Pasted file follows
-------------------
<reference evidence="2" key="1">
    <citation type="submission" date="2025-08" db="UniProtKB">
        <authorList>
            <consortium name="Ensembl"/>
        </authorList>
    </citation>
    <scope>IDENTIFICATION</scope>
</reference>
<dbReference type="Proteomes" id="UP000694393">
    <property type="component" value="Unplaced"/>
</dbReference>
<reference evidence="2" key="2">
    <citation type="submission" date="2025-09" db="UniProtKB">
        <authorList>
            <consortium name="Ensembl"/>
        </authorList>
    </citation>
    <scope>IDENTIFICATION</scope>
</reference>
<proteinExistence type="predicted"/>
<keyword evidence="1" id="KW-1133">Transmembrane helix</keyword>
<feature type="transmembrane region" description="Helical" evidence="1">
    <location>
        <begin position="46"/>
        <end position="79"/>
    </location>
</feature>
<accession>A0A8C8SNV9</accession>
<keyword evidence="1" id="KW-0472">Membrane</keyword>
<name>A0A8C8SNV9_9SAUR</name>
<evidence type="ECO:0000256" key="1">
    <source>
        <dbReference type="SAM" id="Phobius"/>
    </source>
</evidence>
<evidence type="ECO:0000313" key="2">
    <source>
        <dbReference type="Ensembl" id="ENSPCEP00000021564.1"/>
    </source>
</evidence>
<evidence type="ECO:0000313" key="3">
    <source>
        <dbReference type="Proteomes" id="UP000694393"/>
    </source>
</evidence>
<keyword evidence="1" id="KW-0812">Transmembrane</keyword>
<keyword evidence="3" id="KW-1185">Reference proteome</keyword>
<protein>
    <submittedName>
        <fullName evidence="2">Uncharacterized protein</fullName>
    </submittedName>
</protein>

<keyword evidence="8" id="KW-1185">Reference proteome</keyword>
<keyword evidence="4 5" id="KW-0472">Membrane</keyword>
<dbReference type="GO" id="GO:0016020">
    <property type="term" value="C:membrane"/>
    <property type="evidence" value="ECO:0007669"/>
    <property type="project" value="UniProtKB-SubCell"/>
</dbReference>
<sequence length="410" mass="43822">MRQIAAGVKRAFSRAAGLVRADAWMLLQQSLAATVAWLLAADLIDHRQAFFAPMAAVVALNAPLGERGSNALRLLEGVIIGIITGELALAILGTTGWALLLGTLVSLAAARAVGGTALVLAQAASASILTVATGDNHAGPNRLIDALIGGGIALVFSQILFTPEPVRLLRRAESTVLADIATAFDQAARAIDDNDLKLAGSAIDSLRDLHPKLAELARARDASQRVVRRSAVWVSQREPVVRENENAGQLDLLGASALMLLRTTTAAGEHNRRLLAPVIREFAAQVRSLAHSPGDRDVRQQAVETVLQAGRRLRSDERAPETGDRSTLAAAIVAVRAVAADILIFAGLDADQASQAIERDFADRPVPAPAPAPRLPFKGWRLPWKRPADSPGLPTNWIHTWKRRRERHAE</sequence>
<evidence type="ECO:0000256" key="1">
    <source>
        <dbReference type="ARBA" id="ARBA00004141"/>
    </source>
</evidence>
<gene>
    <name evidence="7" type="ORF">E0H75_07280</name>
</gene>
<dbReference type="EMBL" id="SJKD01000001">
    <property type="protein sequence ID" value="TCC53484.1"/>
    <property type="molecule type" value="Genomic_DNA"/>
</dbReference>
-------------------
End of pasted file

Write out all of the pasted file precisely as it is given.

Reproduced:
<reference evidence="2" key="1">
    <citation type="submission" date="2025-08" db="UniProtKB">
        <authorList>
            <consortium name="Ensembl"/>
        </authorList>
    </citation>
    <scope>IDENTIFICATION</scope>
</reference>
<dbReference type="Proteomes" id="UP000694393">
    <property type="component" value="Unplaced"/>
</dbReference>
<reference evidence="2" key="2">
    <citation type="submission" date="2025-09" db="UniProtKB">
        <authorList>
            <consortium name="Ensembl"/>
        </authorList>
    </citation>
    <scope>IDENTIFICATION</scope>
</reference>
<proteinExistence type="predicted"/>
<keyword evidence="1" id="KW-1133">Transmembrane helix</keyword>
<feature type="transmembrane region" description="Helical" evidence="1">
    <location>
        <begin position="46"/>
        <end position="79"/>
    </location>
</feature>
<accession>A0A8C8SNV9</accession>
<keyword evidence="1" id="KW-0472">Membrane</keyword>
<name>A0A8C8SNV9_9SAUR</name>
<evidence type="ECO:0000256" key="1">
    <source>
        <dbReference type="SAM" id="Phobius"/>
    </source>
</evidence>
<evidence type="ECO:0000313" key="2">
    <source>
        <dbReference type="Ensembl" id="ENSPCEP00000021564.1"/>
    </source>
</evidence>
<evidence type="ECO:0000313" key="3">
    <source>
        <dbReference type="Proteomes" id="UP000694393"/>
    </source>
</evidence>
<keyword evidence="1" id="KW-0812">Transmembrane</keyword>
<keyword evidence="3" id="KW-1185">Reference proteome</keyword>
<protein>
    <submittedName>
        <fullName evidence="2">Uncharacterized protein</fullName>
    </submittedName>
</protein>

<keyword evidence="8" id="KW-1185">Reference proteome</keyword>
<keyword evidence="4 5" id="KW-0472">Membrane</keyword>
<dbReference type="GO" id="GO:0016020">
    <property type="term" value="C:membrane"/>
    <property type="evidence" value="ECO:0007669"/>
    <property type="project" value="UniProtKB-SubCell"/>
</dbReference>
<sequence length="410" mass="43822">MRQIAAGVKRAFSRAAGLVRADAWMLLQQSLAATVAWLLAADLIDHRQAFFAPMAAVVALNAPLGERGSNALRLLEGVIIGIITGELALAILGTTGWALLLGTLVSLAAARAVGGTALVLAQAASASILTVATGDNHAGPNRLIDALIGGGIALVFSQILFTPEPVRLLRRAESTVLADIATAFDQAARAIDDNDLKLAGSAIDSLRDLHPKLAELARARDASQRVVRRSAVWVSQREPVVRENENAGQLDLLGASALMLLRTTTAAGEHNRRLLAPVIREFAAQVRSLAHSPGDRDVRQQAVETVLQAGRRLRSDERAPETGDRSTLAAAIVAVRAVAADILIFAGLDADQASQAIERDFADRPVPAPAPAPRLPFKGWRLPWKRPADSPGLPTNWIHTWKRRRERHAE</sequence>
<evidence type="ECO:0000256" key="1">
    <source>
        <dbReference type="ARBA" id="ARBA00004141"/>
    </source>
</evidence>
<gene>
    <name evidence="7" type="ORF">E0H75_07280</name>
</gene>
<dbReference type="EMBL" id="SJKD01000001">
    <property type="protein sequence ID" value="TCC53484.1"/>
    <property type="molecule type" value="Genomic_DNA"/>
</dbReference>